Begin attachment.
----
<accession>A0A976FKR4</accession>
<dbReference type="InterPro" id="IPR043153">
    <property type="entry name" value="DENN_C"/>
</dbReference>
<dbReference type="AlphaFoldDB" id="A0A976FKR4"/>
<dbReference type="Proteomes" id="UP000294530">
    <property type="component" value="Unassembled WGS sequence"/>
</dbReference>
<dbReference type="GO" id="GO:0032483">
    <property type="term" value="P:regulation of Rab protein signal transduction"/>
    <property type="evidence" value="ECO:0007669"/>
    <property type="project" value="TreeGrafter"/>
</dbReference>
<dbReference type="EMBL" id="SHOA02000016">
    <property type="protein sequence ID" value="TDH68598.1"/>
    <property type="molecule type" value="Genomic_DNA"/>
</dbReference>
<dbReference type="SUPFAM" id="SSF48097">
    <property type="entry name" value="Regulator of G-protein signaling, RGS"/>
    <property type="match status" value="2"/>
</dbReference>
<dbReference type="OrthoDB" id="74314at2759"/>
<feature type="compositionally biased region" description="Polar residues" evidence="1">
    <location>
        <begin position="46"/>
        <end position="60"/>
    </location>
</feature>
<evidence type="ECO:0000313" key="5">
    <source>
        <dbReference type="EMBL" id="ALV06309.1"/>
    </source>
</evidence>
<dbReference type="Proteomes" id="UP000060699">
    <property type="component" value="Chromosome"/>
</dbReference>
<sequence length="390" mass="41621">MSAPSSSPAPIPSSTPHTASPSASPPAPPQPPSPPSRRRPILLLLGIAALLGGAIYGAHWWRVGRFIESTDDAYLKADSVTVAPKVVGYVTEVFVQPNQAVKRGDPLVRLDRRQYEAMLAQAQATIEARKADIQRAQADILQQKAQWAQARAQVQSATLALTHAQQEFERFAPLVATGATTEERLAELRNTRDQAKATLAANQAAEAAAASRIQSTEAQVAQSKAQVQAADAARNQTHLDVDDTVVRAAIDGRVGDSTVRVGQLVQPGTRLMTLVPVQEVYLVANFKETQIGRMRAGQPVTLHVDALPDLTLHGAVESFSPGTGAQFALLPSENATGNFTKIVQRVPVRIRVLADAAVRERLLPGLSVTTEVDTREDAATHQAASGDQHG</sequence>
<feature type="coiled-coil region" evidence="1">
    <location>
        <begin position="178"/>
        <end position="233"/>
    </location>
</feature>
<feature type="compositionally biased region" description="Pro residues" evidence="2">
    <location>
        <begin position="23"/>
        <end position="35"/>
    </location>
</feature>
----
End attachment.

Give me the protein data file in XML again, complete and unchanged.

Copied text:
<accession>A0A976FKR4</accession>
<dbReference type="InterPro" id="IPR043153">
    <property type="entry name" value="DENN_C"/>
</dbReference>
<dbReference type="AlphaFoldDB" id="A0A976FKR4"/>
<dbReference type="Proteomes" id="UP000294530">
    <property type="component" value="Unassembled WGS sequence"/>
</dbReference>
<dbReference type="GO" id="GO:0032483">
    <property type="term" value="P:regulation of Rab protein signal transduction"/>
    <property type="evidence" value="ECO:0007669"/>
    <property type="project" value="TreeGrafter"/>
</dbReference>
<dbReference type="EMBL" id="SHOA02000016">
    <property type="protein sequence ID" value="TDH68598.1"/>
    <property type="molecule type" value="Genomic_DNA"/>
</dbReference>
<dbReference type="SUPFAM" id="SSF48097">
    <property type="entry name" value="Regulator of G-protein signaling, RGS"/>
    <property type="match status" value="2"/>
</dbReference>
<dbReference type="OrthoDB" id="74314at2759"/>
<feature type="compositionally biased region" description="Polar residues" evidence="1">
    <location>
        <begin position="46"/>
        <end position="60"/>
    </location>
</feature>
<evidence type="ECO:0000313" key="5">
    <source>
        <dbReference type="EMBL" id="ALV06309.1"/>
    </source>
</evidence>
<dbReference type="Proteomes" id="UP000060699">
    <property type="component" value="Chromosome"/>
</dbReference>
<sequence length="390" mass="41621">MSAPSSSPAPIPSSTPHTASPSASPPAPPQPPSPPSRRRPILLLLGIAALLGGAIYGAHWWRVGRFIESTDDAYLKADSVTVAPKVVGYVTEVFVQPNQAVKRGDPLVRLDRRQYEAMLAQAQATIEARKADIQRAQADILQQKAQWAQARAQVQSATLALTHAQQEFERFAPLVATGATTEERLAELRNTRDQAKATLAANQAAEAAAASRIQSTEAQVAQSKAQVQAADAARNQTHLDVDDTVVRAAIDGRVGDSTVRVGQLVQPGTRLMTLVPVQEVYLVANFKETQIGRMRAGQPVTLHVDALPDLTLHGAVESFSPGTGAQFALLPSENATGNFTKIVQRVPVRIRVLADAAVRERLLPGLSVTTEVDTREDAATHQAASGDQHG</sequence>
<feature type="coiled-coil region" evidence="1">
    <location>
        <begin position="178"/>
        <end position="233"/>
    </location>
</feature>
<feature type="compositionally biased region" description="Pro residues" evidence="2">
    <location>
        <begin position="23"/>
        <end position="35"/>
    </location>
</feature>